With 2018’s iteration of the southern hemisphere’s highest level of rugby competition set to kick off this weekend, we take a look at some events you might have to look forward to in this year’s Rugby Championship.
Richie Mo’unga to be thrown in the deep end
Steve Hansen and the other All Blacks coaches have been fairly consistent with easing new players onto the international stage. Excepting a few prodigious talents here and there, most newer caps have been given a handful of minutes off the bench before being thrust into a starting position.
One particularly notable exception to this occurred in 2015, the year of the last Rugby World Cup, when Lima Sopoaga was given the reins in his debut match – after he had only come into the squad as an injury replacement for Aaron Cruden.
Starting debuts aren’t always going to be nerve-wracking – not if you’re playing at home against one of the lower ranked teams in the world – but Sopoaga was thrust into the spotlight in one of the toughest places to play in world rugby, Johannesburg, against a Springboks team rearing from a close loss to the Wallabies in the previous week.
Richie Mo’unga’s exceptional form for the Crusaders has seen him come into discussions regarding who should be leading the All Blacks’ backline – and whilst Hansen has suggested that Barrett is still seen as the leading first five in the squad, it would not be a shock to see Mo’unga be given the playmaker duties in one of the tougher Rugby Championship matches.
We’ll likely see a very settled 23 selected to begin with, but seeing Mo’unga named at 10 for one of the bigger matches later in the tournament wouldn’t be surprising.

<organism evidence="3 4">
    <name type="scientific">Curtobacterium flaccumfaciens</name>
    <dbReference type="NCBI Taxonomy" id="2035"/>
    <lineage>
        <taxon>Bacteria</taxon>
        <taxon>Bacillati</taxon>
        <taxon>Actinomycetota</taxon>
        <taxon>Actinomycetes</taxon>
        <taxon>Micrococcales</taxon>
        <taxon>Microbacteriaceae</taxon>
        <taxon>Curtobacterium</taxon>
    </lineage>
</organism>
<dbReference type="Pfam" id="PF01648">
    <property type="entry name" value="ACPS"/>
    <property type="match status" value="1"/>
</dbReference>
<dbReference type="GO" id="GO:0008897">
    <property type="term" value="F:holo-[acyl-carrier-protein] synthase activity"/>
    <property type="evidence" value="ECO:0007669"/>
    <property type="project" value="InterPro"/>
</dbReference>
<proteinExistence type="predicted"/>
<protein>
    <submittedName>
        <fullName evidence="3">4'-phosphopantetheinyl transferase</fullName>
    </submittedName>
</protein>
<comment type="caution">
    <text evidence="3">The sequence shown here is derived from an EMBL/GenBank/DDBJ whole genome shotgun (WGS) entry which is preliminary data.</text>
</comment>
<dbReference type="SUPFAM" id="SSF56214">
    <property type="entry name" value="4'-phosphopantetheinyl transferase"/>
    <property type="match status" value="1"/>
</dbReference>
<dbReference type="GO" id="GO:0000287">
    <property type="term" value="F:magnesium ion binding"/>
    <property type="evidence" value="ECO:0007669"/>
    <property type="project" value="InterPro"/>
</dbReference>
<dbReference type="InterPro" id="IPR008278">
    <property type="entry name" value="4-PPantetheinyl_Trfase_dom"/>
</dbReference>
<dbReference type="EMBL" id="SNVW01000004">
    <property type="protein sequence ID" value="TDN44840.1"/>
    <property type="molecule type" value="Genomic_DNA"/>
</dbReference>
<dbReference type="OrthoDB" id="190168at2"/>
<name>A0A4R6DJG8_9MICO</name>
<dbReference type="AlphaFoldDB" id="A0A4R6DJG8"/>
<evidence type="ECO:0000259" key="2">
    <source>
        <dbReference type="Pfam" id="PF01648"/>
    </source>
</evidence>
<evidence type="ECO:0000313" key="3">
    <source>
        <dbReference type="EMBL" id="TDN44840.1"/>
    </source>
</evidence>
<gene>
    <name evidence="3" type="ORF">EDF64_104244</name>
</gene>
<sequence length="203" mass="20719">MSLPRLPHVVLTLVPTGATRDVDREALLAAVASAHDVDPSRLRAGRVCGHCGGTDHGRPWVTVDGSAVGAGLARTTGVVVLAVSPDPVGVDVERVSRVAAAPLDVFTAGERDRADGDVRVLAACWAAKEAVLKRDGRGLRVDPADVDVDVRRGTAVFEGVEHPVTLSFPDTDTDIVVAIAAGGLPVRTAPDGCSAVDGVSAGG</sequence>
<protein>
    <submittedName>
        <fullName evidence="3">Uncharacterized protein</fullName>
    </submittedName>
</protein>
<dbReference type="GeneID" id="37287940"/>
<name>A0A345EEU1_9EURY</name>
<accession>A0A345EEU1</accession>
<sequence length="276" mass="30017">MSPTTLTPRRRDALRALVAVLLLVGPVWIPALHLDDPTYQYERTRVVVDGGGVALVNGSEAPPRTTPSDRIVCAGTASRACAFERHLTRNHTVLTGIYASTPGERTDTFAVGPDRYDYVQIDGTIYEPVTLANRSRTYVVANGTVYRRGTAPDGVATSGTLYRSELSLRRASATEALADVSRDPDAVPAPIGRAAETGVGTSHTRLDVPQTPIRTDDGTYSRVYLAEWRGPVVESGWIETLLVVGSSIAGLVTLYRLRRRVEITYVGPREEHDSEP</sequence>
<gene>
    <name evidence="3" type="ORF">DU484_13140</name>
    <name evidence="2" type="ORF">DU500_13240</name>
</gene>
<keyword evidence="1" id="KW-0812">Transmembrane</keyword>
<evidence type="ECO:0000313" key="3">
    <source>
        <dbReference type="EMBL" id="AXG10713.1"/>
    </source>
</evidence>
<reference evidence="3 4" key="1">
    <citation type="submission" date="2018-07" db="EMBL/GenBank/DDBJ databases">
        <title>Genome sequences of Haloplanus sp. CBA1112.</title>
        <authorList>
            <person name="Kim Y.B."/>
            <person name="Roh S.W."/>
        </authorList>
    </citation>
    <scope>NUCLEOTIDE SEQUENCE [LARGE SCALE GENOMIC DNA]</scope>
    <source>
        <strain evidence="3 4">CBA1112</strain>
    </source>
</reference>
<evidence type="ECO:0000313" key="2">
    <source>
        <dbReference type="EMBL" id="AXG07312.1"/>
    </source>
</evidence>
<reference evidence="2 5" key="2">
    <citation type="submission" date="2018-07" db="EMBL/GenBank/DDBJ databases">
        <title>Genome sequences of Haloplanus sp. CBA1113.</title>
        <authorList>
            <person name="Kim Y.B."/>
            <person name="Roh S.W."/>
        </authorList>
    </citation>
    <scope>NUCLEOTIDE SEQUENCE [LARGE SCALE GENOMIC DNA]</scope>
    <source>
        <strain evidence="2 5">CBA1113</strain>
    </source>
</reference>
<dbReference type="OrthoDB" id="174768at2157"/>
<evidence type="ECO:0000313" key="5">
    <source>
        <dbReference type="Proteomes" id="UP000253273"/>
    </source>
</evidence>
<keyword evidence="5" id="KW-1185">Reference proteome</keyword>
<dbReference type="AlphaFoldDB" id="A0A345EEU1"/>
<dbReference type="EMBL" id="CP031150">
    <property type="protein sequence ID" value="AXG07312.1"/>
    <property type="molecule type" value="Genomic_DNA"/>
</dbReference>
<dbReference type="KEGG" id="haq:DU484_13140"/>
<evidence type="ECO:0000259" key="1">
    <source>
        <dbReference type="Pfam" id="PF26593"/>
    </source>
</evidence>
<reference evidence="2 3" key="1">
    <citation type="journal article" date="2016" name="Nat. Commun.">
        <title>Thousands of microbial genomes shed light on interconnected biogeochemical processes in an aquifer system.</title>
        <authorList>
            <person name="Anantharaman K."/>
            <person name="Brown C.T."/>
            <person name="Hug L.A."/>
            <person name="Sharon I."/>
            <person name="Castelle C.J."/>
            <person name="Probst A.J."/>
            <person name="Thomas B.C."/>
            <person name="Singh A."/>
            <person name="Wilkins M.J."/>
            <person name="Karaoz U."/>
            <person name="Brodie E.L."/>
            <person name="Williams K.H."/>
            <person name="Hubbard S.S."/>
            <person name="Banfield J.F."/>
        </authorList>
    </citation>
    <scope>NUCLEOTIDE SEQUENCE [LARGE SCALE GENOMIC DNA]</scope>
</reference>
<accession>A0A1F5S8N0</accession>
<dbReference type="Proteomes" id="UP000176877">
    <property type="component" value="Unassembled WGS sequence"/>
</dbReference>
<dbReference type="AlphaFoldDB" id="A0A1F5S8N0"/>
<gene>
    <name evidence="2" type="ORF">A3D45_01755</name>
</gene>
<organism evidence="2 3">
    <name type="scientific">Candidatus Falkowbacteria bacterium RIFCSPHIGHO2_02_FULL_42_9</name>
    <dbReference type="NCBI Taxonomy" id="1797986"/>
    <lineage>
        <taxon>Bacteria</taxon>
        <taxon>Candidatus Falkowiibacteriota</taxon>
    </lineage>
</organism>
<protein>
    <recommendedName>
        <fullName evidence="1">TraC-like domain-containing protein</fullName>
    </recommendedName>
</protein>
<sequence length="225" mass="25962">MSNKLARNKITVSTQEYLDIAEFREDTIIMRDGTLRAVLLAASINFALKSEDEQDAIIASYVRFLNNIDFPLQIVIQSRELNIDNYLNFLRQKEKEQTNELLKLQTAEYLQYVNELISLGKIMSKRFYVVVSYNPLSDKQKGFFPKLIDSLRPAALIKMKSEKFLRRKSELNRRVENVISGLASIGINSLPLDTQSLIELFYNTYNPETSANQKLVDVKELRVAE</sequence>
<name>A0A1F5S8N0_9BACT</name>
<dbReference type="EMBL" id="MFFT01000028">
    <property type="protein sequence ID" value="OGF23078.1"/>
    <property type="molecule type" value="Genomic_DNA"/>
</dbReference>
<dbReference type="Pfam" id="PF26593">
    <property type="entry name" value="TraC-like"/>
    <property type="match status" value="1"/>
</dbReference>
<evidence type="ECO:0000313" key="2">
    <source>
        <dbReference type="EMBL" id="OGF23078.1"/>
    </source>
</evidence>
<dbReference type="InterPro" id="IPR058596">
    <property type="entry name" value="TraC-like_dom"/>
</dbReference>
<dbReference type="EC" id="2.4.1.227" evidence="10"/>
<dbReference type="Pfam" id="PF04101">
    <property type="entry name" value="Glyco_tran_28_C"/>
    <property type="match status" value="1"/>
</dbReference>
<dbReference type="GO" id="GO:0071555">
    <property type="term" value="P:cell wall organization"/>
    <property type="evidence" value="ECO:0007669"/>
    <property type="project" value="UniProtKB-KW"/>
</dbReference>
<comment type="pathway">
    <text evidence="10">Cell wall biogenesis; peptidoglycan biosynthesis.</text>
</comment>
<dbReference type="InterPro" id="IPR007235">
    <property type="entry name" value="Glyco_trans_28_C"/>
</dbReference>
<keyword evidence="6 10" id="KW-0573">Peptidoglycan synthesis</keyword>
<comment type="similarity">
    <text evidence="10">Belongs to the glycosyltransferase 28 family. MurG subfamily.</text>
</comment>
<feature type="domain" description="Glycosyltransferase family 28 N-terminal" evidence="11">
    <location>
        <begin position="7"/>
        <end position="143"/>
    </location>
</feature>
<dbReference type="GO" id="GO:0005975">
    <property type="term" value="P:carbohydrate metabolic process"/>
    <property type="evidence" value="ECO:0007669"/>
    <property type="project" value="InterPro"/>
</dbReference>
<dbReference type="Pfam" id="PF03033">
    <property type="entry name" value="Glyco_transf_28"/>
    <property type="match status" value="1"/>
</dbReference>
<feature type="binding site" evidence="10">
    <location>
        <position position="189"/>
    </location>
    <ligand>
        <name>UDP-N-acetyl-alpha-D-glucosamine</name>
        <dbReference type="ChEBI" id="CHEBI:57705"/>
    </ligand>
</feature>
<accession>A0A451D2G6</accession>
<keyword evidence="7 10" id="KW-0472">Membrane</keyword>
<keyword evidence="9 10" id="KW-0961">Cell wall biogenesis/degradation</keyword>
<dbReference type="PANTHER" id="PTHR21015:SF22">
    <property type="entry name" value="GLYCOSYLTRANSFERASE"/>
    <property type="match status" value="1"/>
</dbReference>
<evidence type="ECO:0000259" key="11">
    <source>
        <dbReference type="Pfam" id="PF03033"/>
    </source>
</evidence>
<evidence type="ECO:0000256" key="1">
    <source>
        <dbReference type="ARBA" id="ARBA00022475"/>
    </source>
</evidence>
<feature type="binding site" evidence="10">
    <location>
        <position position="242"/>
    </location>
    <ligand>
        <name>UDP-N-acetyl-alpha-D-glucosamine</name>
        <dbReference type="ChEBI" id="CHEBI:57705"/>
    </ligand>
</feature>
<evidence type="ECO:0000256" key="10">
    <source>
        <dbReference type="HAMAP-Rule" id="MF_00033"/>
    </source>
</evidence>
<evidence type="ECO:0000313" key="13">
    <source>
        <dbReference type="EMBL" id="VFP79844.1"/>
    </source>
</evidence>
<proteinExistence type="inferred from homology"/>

Reece Hodge to emerge as the Wallabies’ first choice centre
Samu Kerevi has slowly locked down the 13 position in the Wallabies backline in the last year, but when injury struck him down in late June it was expected that Tevita Kuridrani would slot into his place on the team sheet. Kuridrani was previously the first choice centre for the Wallabies for a number of years and offered a very similar replacement option for coach Michael Cheika.
Of course, the one thing you can count in rugby is injuries in positions where you can least afford them. So it was, that Kuridrani tore a muscle in the Brumbies’ final match of the Super Rugby season – an effective dead rubber against the Waratahs – and removed any chance of him taking Kerevi’s place.
Arguably the Wallabies’ most versatile player, Reece Hodge, has now ostensibly been given the job of plugging the midfield and keeping the Wallabies firing. Hodge has spent time in almost every backline position for Australia in his three years with the team, and in the recent match against an Australian Super Rugby selection is what Hodge who was handed the 13 jersey.
Hodge’s international experience means he’s preferred over the likes of newcomers such as Billy Meakes and Curtis Rona, and his flexibility and adaptability mean that’s he’s an automatic selection at least somewhere in the Wallabies 23.
Of most interest is the fact that Hodge offers a considerably different playstyle to injured teammates Kerevi and Kuridrani – his kicking ability is exceptional both in terms of placement and distance and he has a knack for getting the ball to players in space. He’s also much less likely to try winning a one on one with opposition players but is still excellent at getting over the gain line.